Welcome to the Shelter Blog

How does this differ from other blogs and websites on the subject of homes and shelter? It’s not all recycled web content. Much of what appears below is original material — feedback from people who have been inspired to build homes from our books over the past 40 years. You’ll see it first here.

Most Useful Tools for a Half-Acre Homestead

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Summon the word “homestead” and you likely think of hardy farmers with 10 or more acres on which they keep livestock, grow and preserve a great deal of their own food, and fell trees to build their homes. But more modest-sized homesteads are more attainable for most people, and these smaller-scale acreages can embody old-school homesteading in principle, if not in scope. Our half-acre homestead is one of those. Following are some of the most useful tools and techniques that have made Lesley’s and my 40-year journey toward greater self-sufficiency possible.


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New Yurt Based on Bill Coperthwaite's Last Design


All photos by Melanie Wehrwein

Bill Coperthwaite was a master yurt-builder/designer who was featured in Home Work. He died in 2013. The yurt that the Wehrwein family is building was based on Bill’s last design.

For almost three years, Melanie and Josh Wehrwein have been living in a heavy, round tent measuring 24 feet in diameter, along with their 8-year-old son Caden and 5-year-old daughter Aria.

Not far away on their wooded property is a circular, three-storied wooden structure that’s not complete, but into which they’ll eventually settle. Its base is 46 feet and 6 inches across. Its shape suggests a UFO.

Yurts, as both structures are known, were traditionally inhabited by those on the steppes of central Asian countries such as Mongolia and Kyrgyzstan.

In the United States, they’ve grown in popularity — and evolved in style — thanks in part to the efforts of a now-deceased Mainer named William Coperthwaite. Before a car accident took his life in 2013, Coperthwaite made many of the designs for the Wehrwein’s three-storied, wood-tapered yurt. It was the last design by Coperthwaite, who was 83 and lived in a similarly sizable yurt he’d built in Machiasport, [Maine].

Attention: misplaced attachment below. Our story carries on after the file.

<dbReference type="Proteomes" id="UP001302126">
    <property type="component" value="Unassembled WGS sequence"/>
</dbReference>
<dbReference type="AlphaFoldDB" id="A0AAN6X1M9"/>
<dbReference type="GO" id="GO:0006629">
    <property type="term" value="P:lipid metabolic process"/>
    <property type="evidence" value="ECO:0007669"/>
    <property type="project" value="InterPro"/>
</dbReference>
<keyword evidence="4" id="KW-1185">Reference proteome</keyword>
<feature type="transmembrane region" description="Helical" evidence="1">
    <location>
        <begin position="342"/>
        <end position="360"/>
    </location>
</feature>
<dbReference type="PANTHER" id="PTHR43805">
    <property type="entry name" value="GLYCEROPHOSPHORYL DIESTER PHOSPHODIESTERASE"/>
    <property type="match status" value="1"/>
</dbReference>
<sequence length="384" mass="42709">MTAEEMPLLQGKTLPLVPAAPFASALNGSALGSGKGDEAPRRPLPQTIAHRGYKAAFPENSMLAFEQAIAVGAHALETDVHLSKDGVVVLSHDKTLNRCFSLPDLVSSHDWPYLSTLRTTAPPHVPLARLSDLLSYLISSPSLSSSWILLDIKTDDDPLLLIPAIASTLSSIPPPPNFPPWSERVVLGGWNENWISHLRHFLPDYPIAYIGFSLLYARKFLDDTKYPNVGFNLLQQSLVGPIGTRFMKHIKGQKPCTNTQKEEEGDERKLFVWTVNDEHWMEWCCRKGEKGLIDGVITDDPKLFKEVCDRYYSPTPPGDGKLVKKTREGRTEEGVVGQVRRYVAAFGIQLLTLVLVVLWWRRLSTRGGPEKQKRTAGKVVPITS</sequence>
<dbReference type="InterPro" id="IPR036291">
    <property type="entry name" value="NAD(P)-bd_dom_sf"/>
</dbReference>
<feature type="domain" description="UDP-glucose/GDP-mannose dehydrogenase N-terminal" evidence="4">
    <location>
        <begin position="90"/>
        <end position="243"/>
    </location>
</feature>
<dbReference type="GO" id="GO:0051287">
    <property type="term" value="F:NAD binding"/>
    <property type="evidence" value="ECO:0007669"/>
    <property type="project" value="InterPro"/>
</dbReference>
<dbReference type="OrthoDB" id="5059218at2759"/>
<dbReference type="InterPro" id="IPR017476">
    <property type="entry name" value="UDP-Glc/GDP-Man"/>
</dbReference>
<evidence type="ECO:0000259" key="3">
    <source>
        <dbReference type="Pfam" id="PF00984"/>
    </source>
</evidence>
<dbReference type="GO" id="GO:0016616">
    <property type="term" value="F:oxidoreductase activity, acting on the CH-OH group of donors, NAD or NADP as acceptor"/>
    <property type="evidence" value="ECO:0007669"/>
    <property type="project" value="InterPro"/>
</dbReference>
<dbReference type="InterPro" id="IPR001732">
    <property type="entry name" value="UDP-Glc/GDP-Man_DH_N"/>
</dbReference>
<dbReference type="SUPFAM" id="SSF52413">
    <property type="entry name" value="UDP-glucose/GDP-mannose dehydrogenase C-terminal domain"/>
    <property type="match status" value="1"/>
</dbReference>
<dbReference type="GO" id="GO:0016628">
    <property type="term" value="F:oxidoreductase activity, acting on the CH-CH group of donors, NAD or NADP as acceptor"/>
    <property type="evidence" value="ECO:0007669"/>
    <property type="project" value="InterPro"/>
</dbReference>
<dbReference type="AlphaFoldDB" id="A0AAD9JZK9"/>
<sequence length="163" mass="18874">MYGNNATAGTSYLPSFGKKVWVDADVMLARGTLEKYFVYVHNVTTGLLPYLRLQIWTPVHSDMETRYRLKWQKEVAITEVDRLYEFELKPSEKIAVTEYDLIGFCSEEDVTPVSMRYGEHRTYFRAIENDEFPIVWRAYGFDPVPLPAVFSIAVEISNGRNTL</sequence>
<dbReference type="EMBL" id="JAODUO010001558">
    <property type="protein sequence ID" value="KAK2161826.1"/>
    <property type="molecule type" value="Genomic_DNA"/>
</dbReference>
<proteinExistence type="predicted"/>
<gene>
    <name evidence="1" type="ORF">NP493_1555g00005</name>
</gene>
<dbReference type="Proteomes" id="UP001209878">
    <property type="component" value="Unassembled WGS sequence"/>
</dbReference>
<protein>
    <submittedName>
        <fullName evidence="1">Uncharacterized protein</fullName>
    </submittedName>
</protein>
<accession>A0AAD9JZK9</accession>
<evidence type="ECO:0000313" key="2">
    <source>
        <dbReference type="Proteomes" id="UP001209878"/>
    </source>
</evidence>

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Boulder Teen Completes Tiny House, Drives It to New Vista High School


A 17-year-old Boulder girl has reached her goal. 7NEWS first introduced you to Lucy Briggs in January as she was building her dream house! The building is only about 8 feet across and 16 feet deep.

Briggs says she fell in love with the concept of tiny houses a few years ago and now she’s part of the tiny house revolution.


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The Demise of Boneyard Studios, a Tiny House Community


There are a few notable barriers to the tiny house becoming a mainstream movement, and finding land to park one’s home is one of them. Living communally on shared land with other tiny housers is a possible solution, and one example we’ve seen is Boneyard Studios, a “micro-village” of tiny homes built in Washington DC. But since covering Boneyard resident Jay Austin’s Matchbox house last year, we heard that there was trouble brewing in the community over governance and ownership. It seems now that the original Boneyard Studio community has now disintegrated, due to internal tensions between co-founders Jay Austin, Lee Pera, and Brian Levy — owner of the Minim house, who is the one who eventually purchased the lot.


Sad to see it go, good luck to everybody affected.

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Welsh "Hobbit House" Faces Demolition

Welsh Hobbit House

Sent to us by Conor McBrierty :

A young family is making a last-ditch effort to save its cherished “hobbit house” from the bulldozers after planners deemed it had to be razed.

Charlie Hague and Megan Williams used natural materials to lovingly build their roundhouse tucked away in southwest Wales. But the pair, both 27, applied for planning permission only after moving in with their newborn son, Eli, in 2012.

Though many local people did not even know the small building was there, planners ruled the house did not fit in with the surrounding Pembrokeshire countryside and decided it had to go.

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